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wow, WP did it to me… did not post and did not save…. wow…. so will post it to Facebook.

The lesson learned was that while we should anticipate clients needs, lets not assume that we know what they need more than they do.

 

The trilogy of a brand.

The bard, William Shakespeare, wrote Romeo to question Juliette, “What’s in a name, that which we call a rose, by any other name would smell as sweet?” Romeo’s point was that if a rose was called a dandelion, would that change the smell of the rose? And of course the answer is no, but is that the same with business?

If Coca-Cola was Sprite, and vice-versa, would you still not, “have a Sprite and smile,” or “Obey your thirst, Coke!”  Or if Amazin’ Software did not change their name to Electronic Arts, would it still be “in the game?” For some companies, though, their brand identification is the most valuable asset that the company possesses.

As small business owners, we have a dedication to our clients that goes beyond our names, but to the essence of who we are. Many small business owners, change their name, their logos, their entire look, without changing what they do, in the hope of changing their brand. After all the time and money doing this they often come to realize that those changes had no affect on their brand, because very rarely did they ever change what they did.

As defined, a brand is the IDENTITY of a specific service, product or business. All the parts of your business defines your brand. The value that you provide to your clients define your brand. EVEN the clients you service define your brand. For many years Ford Motor Company and its subsidiary, Lincoln, worked hard to get rid of the image of being identified with mobsters. Cadillac changed its brand over the past 15 years to appeal to the 35-50 age demographic, where once it was thought they this group could not afford, nor wanted the large and plush luxury cars that were offered by Cadillac and Lincoln. This all changed with Toyota, Nissan, and Honda, all offering high-end vehicles to appeal to this group.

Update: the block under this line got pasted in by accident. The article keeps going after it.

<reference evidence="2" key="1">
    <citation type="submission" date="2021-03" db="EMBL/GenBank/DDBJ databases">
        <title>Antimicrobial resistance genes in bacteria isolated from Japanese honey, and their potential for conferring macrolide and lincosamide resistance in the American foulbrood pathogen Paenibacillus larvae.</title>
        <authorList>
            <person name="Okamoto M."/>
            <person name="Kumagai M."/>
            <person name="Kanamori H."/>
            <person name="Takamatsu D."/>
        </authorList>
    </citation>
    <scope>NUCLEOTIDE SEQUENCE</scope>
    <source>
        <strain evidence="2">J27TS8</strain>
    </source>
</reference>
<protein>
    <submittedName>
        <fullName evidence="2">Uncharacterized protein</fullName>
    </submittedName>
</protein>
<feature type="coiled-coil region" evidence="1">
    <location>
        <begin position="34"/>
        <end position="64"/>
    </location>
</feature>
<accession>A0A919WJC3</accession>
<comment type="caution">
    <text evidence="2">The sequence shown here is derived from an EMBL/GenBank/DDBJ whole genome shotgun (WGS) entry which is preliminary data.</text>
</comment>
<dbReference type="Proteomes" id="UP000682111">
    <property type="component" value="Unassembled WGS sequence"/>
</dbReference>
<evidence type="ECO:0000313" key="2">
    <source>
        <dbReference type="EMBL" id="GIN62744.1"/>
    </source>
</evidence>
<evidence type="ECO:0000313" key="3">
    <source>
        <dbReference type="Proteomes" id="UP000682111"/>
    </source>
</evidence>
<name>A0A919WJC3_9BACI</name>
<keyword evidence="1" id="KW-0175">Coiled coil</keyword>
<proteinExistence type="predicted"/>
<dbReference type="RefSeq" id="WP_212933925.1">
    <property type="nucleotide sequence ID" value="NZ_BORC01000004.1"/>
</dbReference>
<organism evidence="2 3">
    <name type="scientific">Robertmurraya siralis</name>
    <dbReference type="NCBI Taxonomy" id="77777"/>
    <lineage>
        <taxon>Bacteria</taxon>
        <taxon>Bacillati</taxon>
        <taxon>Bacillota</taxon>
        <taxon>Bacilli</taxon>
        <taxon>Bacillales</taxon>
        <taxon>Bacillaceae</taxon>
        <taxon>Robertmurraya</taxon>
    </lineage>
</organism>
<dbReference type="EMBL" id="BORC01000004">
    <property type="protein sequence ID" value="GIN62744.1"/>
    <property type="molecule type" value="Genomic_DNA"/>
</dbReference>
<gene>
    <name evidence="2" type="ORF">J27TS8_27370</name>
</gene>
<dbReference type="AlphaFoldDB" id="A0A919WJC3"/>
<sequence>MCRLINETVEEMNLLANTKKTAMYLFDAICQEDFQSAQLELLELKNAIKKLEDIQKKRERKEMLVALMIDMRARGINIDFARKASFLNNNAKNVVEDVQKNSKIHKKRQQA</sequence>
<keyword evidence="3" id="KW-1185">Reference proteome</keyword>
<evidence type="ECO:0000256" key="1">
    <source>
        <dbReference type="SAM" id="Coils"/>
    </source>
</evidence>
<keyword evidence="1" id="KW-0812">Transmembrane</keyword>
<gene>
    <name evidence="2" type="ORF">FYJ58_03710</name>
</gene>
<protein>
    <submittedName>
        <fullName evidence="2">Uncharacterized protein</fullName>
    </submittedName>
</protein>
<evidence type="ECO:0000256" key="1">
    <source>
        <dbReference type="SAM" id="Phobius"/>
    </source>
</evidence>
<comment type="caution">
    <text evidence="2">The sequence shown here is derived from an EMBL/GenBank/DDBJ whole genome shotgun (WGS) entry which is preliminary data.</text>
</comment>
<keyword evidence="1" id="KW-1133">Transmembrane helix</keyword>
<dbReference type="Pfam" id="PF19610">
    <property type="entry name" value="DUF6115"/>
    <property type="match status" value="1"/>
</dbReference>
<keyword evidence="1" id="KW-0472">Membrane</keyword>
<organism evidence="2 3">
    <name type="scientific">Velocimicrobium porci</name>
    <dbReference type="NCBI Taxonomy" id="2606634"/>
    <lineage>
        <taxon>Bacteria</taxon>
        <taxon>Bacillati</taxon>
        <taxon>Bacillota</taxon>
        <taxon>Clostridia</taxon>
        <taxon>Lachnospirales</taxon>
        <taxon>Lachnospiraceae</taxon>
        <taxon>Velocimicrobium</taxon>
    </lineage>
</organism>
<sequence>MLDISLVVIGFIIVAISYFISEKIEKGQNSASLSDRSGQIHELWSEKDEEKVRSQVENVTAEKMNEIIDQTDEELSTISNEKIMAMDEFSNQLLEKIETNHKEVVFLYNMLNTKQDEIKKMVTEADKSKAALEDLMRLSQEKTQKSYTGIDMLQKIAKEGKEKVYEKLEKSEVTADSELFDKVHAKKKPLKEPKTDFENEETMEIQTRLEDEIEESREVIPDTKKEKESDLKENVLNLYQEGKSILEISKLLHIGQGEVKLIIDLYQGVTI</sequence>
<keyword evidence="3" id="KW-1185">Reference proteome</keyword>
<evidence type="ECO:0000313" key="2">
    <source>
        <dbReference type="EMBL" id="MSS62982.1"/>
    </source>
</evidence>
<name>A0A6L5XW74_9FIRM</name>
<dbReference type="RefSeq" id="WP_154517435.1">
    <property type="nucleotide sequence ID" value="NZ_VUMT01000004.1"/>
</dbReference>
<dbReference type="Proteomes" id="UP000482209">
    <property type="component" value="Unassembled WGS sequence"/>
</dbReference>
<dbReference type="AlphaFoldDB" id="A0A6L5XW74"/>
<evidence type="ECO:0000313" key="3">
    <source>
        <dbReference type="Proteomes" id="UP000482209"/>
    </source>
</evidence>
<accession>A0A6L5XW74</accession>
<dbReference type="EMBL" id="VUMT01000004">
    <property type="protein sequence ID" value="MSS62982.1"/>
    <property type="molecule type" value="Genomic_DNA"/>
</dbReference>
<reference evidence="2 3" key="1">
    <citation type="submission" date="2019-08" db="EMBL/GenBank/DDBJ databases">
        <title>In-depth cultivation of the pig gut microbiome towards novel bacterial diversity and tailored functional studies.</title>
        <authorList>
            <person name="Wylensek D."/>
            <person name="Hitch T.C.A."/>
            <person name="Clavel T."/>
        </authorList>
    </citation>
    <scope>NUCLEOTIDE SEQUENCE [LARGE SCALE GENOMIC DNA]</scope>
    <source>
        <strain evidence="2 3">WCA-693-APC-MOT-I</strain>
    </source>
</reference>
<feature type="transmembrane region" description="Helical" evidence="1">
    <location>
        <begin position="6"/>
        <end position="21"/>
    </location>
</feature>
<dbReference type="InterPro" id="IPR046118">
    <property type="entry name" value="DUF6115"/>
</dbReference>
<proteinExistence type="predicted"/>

I am a car guy, and have often used the examples of Mercedes-Benz and Lexus as picture of what branding should be. If you ever go into one of their showrooms, you will find that the showroom experience is completely different from that of other car companies. Furthermore, as you go across the nation, you will find that all their showrooms are designed and operated very similar. Another example of this is CARMAX, which has made all of its stores a mirror image of each other.

So why is this so important? It deals with client’s expectations for one. When someone interacts with you, what are they expecting? Are they expecting personalized service, or are they expecting speed and efficiency?

For this reason, I tried to find a way of how I could best serve my clients, while maintaining a certain value structure. For me, I found some separation was in order. As a photographer, one would imagine that my business would begin and end with photography. My training goes far beyond photography though, with a BA in Business Administration, emphasis in Technology Management (cum laude), LEAN/Six Sigma certified, over 15 years in direct sales experience, and other credentials that I can go on about; it is easy to understand why my focus would be more towards business strategies than simple photography.

For this reason I decided to create two new divisions of my company. One geared primarily at B2B(Milverton Visuals) and one aimed at my bridal clients(Milverton Weddings). With LDPhotography remaining intact to service my clients who were requiring photos for personal usage such as families and portfolios. I will go over in a subsequent blog some of the challenges that comes along with establishing a brand, and then choosing to “rebrand.”  As you can see, they are visually consistent in identification, while maintaining their own distinct look, feel, and function. The greatest of which, for me, was growth. The better I can help my clients grow to meet their needs, the better I can grow myself. The more I can grow, the more I can help my clients grow, and continue the cycle.

So next time you crack open a can of soda, or walk into a car dealership, or even stop to smell the roses, think of if the brand defines the company, or does the company or object define the brand.

Many success.

Leighton

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